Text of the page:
“If I were in that environment, one thing I would try to do is get to bed earlier that Saturday night, when the change actually happens,” Barnes said. Also, he suggested, “Try to schedule your most dangerous tasks for other days.”
In a culture where we are constantly being told we need more sleep, the start of daylight saving time piles another hour per person onto the national sleep debt.
“We’re already a highly sleep-deprived society,” Rosenberg said. “We can ill afford to lose one more hour of sleep.”
Additionally, the shift in the period of daylight can present a challenge in catching up on sleep.
“It does take a little extra time to adjust to this time change, because you don’t have the morning light telling your brain it’s time to wake up,” he said.
Taking a nap on Sunday, Rosenberg said, might help make up some of the deficit.
The connection between sleep and heart attacks gained attention following a 2008 Swedish study that showed an increase of about 5 percent in heart attacks on the three weekdays following the spring time shift.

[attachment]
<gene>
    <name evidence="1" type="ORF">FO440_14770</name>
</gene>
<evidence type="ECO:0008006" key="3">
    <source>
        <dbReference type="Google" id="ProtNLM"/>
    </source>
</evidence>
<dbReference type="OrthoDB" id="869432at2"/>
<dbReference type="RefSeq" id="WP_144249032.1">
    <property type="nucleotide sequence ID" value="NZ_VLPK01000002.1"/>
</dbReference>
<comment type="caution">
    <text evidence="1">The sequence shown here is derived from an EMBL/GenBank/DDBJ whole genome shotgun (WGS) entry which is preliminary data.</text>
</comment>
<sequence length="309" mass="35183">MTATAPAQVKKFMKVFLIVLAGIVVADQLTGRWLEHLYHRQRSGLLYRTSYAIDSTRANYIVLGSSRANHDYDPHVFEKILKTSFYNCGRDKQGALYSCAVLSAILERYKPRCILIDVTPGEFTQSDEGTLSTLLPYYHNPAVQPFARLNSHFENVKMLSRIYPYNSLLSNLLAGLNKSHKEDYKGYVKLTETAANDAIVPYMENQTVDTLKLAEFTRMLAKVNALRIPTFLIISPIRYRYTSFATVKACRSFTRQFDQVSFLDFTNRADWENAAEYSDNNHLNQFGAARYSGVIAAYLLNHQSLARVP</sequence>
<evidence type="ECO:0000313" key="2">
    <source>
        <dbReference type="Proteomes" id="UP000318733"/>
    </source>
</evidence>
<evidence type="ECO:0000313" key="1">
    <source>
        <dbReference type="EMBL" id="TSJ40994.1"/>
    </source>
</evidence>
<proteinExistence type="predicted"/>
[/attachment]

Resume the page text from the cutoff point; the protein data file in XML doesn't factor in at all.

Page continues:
As for the reasons, “no one really knows,” said Dr. Imre Janszky, of the Karolinska Institute in Sweden, who conducted the study. “Sleep and disruption of chronobiological rhythms might be behind the observation.”
Heart attacks have been found to be highest on Mondays, so a shift in sleeping patterns may explain that as well, Janszky told MyHealthNewsDaily.
However, there have not been follow-up studies to solidify a connection between heart attacks and the change to daylight saving time.